Uccello, Andrea del Castagno: John Hawkwood, Niccolò da Tolentino I

Andrea del Castagno ‘Niccolò da Tolentino’ (left) and Uccello ‘John Hawkwood’ (right)

Uccello, Andrea del Castagno: John Hawkwood, Niccolò da Tolentino Duomo Florence
photo: 林高志

On the north side in the side aisle of the Santa Maria del Fiore, two frescoes with the military leaders, Hawkwood and Tolentino, can still be seen today. Further down on the same wall hangs a painting of Dante by Domenico di Michelino. These three artworks are the remnants of what was once intended to be a grand program.

Domenico di Michelini after Alesso Baldovinetti ‘La Divina Commedia di Dante’ 1462 In situ

Domenico di Michelini after Alesso Baldovinetti ‘La Divina Commedia di Dante’
photos: Jastrow and situ: Charles

Artworks depicting famous figures or distinguished citizens of Florence were supposed to be installed in the Duomo, known as the Uomini famosi. This included writers, poets, thinkers, and military leaders such as Petrarch, Boccaccio, Dante, Hawkwood, and Tolentino. Castagno had completed a series of famous figures in 1451, five years before he began his fresco of Tolentino, at the Villa of Filippo Carducci in Legnaia. Click here at Web Gallery of Art for Castagno’s Uomini famosi [famous people].

Andrea del Castagno

Andrea del Castagno ‘Dante’ c. 1450

On July 13, 1433, a competition was held for a new design of a painting for Hawkwood. The mural of Hawkwood from 1395 had become quite outdated, and furthermore, this mural had been affected by a leak from a window. The instruction to the artists for the new artwork was as follows: “Anyone who wishes to submit a model or drawing must send it to the supplier, and the Masters of the Works will judge who is best suited to carry out the commission.” Borsi F. en S., ‘Paolo Uccello’, Harry Abrams, New York 1994 p. 302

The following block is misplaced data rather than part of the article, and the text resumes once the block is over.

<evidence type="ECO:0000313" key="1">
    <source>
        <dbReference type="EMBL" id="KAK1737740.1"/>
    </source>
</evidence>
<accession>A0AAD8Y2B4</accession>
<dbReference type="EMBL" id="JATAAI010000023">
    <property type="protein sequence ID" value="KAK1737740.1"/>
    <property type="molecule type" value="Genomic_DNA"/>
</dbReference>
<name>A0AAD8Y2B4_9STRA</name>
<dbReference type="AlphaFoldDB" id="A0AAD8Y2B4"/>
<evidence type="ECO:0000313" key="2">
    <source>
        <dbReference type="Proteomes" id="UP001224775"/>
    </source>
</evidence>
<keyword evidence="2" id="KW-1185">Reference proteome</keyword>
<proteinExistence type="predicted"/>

It is not known whether Uccello made a design drawing. Three years later, on May 30, 1436, Uccello was commissioned to paint a fresco in monochrome colors: terre verte. Monochrome and the green earth color, terre verte, were chosen because the painting was supposed to resemble a real equestrian monument. Even during Hawkwood’s lifetime, it was decided that a marble monument should be placed on his grave in the Duomo. However, this expensive project was never carried out. A cheaper solution was found in 1395 by Agnolo Gaddi and Giuliano Arrighi (also known as Pesello) to create a mural. These two artists had previously made a monument for the condottiere Piero Farnese. This sculpture of wood, cloth, and papier-mâché stood inside the facade until the 19th century. The green earth color that Uccello had to use does not evoke marble but bronze. The explanation for the use of terre verte can be found in the inscription.


Giovanni Acuto, British knight, the wisest leader of his time and a great expert in the art of warfare.

John Hawkwood was called Giovanni Acuto in Florence. The term “cautissimus” is borrowed from Plutarch. This Roman writer mentions that after the conquest of Taranto, a bronze equestrian monument was erected on the Capitoline Hill in honor of Fabius Maximus. “Cautissimus” indicates that Hawkwood was seen as a modern version of General Fabius Maximus. This is likely the reason why Uccello used a color that resembles bronze.

In May 1436, Uccello began painting. A month later, on June 28, the patrons communicated that ‘it was not painted as it should have been,’ so a new version was required. In three months, Uccello completed his fresco. The artist received 54 lire for his mural, covering an area of forty-two square meters, including the first version.